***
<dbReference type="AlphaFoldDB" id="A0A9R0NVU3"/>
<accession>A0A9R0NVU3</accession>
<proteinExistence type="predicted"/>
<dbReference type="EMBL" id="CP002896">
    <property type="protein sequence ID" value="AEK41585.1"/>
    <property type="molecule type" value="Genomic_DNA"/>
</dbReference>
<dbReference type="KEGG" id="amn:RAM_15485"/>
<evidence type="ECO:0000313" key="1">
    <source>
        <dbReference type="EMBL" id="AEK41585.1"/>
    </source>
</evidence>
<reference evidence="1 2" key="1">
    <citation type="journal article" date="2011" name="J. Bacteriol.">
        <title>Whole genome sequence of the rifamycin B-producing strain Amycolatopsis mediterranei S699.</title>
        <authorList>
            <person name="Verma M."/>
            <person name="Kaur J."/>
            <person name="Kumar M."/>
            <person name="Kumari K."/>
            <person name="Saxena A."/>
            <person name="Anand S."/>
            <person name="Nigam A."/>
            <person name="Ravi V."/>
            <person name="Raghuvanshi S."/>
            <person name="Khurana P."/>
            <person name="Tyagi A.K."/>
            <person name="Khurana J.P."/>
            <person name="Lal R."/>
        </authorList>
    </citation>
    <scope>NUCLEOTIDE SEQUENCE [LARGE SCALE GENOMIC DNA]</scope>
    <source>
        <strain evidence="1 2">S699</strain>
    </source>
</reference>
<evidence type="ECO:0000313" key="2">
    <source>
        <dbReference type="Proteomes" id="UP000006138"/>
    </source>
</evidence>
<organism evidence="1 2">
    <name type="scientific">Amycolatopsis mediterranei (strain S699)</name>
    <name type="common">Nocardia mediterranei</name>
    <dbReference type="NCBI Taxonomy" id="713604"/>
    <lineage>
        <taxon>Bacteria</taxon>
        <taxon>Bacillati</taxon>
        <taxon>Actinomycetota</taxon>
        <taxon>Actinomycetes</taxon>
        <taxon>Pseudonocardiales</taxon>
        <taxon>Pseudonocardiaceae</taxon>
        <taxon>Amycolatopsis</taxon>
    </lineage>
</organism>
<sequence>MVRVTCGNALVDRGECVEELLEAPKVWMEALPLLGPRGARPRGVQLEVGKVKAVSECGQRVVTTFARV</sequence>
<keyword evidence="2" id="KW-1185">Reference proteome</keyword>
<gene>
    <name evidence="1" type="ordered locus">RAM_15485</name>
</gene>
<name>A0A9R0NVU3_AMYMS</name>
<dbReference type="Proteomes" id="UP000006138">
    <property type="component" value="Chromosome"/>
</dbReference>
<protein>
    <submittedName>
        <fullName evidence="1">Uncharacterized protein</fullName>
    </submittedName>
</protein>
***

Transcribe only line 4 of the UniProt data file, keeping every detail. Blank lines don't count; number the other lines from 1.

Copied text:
<dbReference type="EMBL" id="CP002896">